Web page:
I, like many of you, have spent the last 18 months working mostly from home.
In that time, I’ve experienced the challenges of more childcare, more meals to prepare, more tugs on my attention. I’ve also relished ditching my commute and the less glamorous parts of business travel, and have treasured having more time with my family.
For all the pushes and pulls, it certainly feels like, on balance, I’ve got more hours in the day to deploy.
The question is, how best to deploy them?
Do we run extra hot, finding even more time to work longer and harder?
Do we discover that we can run cold: in the absence of time wasted in planes, trains, and automobiles, can we get all that we need to get done in fewer total hours, resulting in shorter workdays.
Or is there a “just right” solution in which we spread our work our in discrete chunks across the 16+ hours we are awake?
The “just right” solution can be magical, but it also carries its own risks.
Sometimes, “just right” feels amazing: a few hours here, thirty minutes there, interspersed around a walk or cooking or driving kids around or time with friends and family. You can’t ask for more than that.
However, I’ve also noticed some important pitfalls of “just right.” For me, the whole thing falls apart when my “off” switch is faulty: rather than freedom with my time, I get stuck in a no-man’s-land of “always on a little bit.”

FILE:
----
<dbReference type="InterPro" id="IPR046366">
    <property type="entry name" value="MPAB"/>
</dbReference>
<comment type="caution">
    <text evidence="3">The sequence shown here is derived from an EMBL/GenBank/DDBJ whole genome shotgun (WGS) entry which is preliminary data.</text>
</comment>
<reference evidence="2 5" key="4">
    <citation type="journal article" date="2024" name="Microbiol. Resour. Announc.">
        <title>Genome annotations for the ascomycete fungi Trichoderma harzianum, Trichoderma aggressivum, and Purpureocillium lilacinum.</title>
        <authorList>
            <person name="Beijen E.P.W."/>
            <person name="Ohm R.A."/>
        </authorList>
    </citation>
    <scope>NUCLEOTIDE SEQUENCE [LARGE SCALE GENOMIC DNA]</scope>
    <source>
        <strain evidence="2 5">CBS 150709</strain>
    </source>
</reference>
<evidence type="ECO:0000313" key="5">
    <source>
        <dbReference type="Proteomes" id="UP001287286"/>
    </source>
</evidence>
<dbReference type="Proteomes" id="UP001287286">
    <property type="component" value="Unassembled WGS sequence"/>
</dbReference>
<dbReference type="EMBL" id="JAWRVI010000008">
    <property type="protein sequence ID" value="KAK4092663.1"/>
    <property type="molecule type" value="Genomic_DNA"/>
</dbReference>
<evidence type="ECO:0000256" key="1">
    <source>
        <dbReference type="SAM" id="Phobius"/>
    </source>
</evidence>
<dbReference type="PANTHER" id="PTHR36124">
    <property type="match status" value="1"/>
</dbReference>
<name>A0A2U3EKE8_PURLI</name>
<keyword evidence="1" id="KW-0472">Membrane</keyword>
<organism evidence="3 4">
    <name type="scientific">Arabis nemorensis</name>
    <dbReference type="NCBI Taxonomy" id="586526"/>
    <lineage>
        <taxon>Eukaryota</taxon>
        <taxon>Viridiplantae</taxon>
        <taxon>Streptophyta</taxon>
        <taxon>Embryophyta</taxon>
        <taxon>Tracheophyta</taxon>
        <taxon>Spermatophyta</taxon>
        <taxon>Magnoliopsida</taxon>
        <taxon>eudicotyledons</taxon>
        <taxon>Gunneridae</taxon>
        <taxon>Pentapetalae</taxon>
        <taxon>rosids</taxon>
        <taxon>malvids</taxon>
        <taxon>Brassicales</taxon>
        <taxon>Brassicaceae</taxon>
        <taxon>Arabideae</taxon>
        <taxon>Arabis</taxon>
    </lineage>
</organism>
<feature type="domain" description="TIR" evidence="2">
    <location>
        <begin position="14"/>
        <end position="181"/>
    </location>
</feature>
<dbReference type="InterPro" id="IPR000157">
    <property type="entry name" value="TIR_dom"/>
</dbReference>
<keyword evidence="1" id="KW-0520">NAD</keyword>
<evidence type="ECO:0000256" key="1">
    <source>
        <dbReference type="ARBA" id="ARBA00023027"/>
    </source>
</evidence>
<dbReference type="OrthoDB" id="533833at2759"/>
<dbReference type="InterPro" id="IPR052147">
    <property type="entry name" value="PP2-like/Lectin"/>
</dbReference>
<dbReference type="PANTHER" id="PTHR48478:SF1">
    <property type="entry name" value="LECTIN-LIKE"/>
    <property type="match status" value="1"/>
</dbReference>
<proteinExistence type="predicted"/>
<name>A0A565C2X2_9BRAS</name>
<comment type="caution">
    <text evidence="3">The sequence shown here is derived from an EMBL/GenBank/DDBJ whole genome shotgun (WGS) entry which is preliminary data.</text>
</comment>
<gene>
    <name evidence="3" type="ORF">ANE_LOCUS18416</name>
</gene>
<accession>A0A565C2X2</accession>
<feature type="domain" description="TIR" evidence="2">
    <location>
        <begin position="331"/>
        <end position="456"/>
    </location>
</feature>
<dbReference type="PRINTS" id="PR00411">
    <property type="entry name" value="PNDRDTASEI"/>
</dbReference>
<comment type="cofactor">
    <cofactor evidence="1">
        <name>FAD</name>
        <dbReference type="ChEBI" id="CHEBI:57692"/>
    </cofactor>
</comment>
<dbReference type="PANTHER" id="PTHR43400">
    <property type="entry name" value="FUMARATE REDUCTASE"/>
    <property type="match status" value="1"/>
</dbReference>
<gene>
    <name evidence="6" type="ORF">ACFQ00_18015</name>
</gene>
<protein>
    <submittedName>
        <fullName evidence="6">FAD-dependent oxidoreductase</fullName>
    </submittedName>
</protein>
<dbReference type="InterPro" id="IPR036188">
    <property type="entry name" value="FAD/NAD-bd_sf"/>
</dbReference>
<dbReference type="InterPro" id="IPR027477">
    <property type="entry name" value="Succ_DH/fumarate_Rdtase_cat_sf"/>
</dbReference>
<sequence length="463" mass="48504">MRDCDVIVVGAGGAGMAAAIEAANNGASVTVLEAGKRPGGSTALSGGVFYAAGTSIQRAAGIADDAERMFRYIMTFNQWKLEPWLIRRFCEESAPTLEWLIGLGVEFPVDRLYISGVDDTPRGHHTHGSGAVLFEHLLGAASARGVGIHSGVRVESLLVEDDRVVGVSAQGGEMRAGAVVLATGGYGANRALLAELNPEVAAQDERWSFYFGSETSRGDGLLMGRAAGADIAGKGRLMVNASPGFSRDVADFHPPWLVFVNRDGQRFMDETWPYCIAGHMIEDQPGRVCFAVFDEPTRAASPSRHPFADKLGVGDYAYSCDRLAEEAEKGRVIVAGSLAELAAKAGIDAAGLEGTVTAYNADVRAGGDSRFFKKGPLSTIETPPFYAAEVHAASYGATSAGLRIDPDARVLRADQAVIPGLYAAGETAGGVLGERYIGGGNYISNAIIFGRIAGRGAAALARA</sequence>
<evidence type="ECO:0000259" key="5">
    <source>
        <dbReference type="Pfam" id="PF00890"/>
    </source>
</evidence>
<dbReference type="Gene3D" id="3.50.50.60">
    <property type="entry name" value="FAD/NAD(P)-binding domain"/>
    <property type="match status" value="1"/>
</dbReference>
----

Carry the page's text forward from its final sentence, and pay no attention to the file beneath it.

Here are some of my own leading indicators that I’m getting stuck in the wrong kind of “just right:”
Picking up my phone during every blank space (and realizing that I don’t know what I’m looking for)
Being confused, and a little anxious, when 30 free minutes present themselves
Facing the endless chatter of my monkey mind (note: that’s a great little video) during my down time
Trying to go to sleep but instead lying there having both sides of unfinished conversations from my day
Freedom and flexibility are beautiful things, but they require us to get really good at fully flipping our “on” and “off” switches: being hyper-focused when we are “on” (that means: no distractions or fake-work behaviors); and fully turning off the switch when it is time to stop.
I particularly appreciate both the list of the 20 traits and the practical interview questions for each trait. As interviewers, we often do a poor job of assessing whether a person is right for a job (and whether the company is right for that person). This is because most of us interview infrequently, so we give little thought about how to do it well or we’ve gotten comfortable doing it the way we always have and stick with what’s familiar.